If you are even slightly familiar with the WordPress theme and template system, you will know how bone-achingly frustrating it all is. Trying to find a perfect match for your business is almost impossible. Many of the free, paid and freemium ones seem suitable, but you always find a niggling issue that simply cannot be resolved without massive investment. Sometimes you find a great website that loads too slowly, others are missing widgets, others don’t allow the quick addition of CSS, and some will not work with your desired plugins. This article doesn’t have any magic answers, but hopefully it will help you pick the theme that fits your business style.
As a Side Note
The first half of this article covers things that may seem a little alien to people who are not familiar with the WordPress theme marketplace and WordPress themes in general. In short, the first half of this article deals with the headaches and frustrations that come with picking a good WordPress theme. The second half of this article dives a little deeper into specific advice that will power your decision and theme choices.
Get Advice From Web Developers
Different businesses and different needs require different solutions. This article isn’t nearly long enough to cover even the most common scenarios, so you need the help of professionals. Start by taking the previous advice and experimenting a little. Do not let the development company push you into buying their services. Simply define your goals and your requirements and seek their advice.
In most cases, you will find a number of themes that are okay but not great. That is when you bring in a company like WP Masters and have them tinker with the theme to make it perfect. In most cases, they will have to add certain facets to the theme that the original developers couldn’t add because it didn’t offer enough mainstream appeal. If the developer cannot fix your problem using the readability available CSS editing tools, then it is time to start building a similar theme or editing the code of the theme (if possible and legal).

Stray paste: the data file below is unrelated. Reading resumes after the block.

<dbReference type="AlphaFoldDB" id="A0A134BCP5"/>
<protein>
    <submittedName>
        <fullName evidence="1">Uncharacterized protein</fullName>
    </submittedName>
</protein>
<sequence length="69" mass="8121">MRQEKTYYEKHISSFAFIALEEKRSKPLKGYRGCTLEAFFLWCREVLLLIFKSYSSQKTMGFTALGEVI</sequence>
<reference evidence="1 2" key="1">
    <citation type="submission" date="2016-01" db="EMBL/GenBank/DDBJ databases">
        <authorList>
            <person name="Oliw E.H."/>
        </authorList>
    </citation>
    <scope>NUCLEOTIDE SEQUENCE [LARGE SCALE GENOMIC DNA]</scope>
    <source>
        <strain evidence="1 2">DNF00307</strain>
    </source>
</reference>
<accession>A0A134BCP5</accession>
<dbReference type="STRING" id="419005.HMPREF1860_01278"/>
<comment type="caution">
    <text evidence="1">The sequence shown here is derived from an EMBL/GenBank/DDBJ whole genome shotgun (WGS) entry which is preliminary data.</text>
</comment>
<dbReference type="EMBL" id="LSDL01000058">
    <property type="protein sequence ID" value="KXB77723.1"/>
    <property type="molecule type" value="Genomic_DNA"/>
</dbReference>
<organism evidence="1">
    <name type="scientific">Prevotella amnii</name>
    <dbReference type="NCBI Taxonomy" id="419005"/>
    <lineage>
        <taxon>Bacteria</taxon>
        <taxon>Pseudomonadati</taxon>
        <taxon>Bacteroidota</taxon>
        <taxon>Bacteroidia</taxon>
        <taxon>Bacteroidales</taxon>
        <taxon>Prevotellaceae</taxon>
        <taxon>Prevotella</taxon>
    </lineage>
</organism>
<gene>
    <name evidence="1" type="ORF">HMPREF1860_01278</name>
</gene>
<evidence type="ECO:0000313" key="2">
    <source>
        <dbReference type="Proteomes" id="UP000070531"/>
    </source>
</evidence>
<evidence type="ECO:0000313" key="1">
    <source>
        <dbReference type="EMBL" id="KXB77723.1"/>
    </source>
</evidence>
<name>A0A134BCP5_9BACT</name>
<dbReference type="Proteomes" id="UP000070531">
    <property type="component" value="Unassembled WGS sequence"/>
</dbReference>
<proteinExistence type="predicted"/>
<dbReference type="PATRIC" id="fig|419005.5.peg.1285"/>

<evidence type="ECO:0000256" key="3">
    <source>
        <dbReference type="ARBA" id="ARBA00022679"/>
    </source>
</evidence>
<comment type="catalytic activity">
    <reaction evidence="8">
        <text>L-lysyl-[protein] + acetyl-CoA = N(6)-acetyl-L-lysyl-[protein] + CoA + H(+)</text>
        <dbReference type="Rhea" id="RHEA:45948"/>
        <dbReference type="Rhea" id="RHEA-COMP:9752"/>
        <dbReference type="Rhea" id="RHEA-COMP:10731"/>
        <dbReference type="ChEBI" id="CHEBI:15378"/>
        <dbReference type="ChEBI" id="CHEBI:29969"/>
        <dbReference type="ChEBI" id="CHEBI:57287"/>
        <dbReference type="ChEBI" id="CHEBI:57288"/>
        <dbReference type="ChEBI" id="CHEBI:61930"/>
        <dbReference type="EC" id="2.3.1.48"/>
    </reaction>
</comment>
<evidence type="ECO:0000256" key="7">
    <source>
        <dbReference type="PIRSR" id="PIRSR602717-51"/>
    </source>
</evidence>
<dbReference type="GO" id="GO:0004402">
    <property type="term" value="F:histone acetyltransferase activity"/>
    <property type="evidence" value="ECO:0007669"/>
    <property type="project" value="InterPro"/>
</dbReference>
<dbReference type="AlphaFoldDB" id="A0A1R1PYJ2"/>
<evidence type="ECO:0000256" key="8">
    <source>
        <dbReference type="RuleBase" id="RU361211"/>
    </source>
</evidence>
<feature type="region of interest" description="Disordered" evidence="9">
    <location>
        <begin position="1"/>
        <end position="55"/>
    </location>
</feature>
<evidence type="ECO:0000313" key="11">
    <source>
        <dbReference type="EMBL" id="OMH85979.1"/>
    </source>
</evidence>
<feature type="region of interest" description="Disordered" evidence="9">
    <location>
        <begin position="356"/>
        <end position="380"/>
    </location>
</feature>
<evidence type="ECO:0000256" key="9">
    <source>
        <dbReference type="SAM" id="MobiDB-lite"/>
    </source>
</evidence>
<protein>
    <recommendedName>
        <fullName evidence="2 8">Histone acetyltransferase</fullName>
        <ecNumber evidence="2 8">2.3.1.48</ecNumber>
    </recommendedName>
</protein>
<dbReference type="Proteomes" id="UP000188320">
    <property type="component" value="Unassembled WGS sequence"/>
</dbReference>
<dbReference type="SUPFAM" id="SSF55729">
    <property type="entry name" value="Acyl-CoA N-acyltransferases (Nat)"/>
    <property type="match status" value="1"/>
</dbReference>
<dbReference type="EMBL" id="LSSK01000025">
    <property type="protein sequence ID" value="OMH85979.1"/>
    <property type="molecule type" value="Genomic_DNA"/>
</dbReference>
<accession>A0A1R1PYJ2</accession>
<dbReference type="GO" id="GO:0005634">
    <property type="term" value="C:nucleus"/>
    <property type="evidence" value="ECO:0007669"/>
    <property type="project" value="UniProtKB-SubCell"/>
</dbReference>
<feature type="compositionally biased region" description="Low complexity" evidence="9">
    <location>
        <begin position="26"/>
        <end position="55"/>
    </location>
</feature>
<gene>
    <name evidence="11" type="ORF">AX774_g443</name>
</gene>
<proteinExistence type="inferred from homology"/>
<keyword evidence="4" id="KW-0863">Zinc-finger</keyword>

Start As Simple As Possible
The best way to build a website is to start as simple as possible and then build on your successes. Build on the things that work and eliminate the things that don’t. Time and natural evolution will teach you what your website needs. If you start with a bunch of tools and functions, you may end up using very few of them and then making it difficult to alter and fix up your website in the future.
Oddly enough, simple websites often do the best. Look at websites like Wikipedia or Amazon. Compare their interfaces to the flashy and over designed themes you see on the WordPress theme marketplace.
Take a look at the image above. That is what Yahoo used to look like. Where are they now? The design is cluttered, congested, and we cannot rule out the fact that purple was a bad design choice. Look back at all the old eCommerce websites that failed. Look at how hard the developers were trying. If they had kept it simple, they wouldn’t have designed themselves into a corner.
Don’t Worry About Old Fashioned Problems
You may curse this advice about responsive design in a few months when Google sends you a message through their search console saying that you have mobile compatibility issues.
They will say things like “Text too small to read” or “Content Wider than Screen.” In most cases, this is not your theme’s fault. Many times, it is due to the types of affiliate advertising you are running on your website. Sometimes it is your uploaded images, and sometimes it is your plugins causing the problem. Unless Google is saying it for most of your pages, then it is probably not your theme’s fault. Again, these days, even the cheap and free WordPress themes are responsive because it isn’t nearly as difficult to create responsive themes as it used to be.
How Many Plugins Do You Need?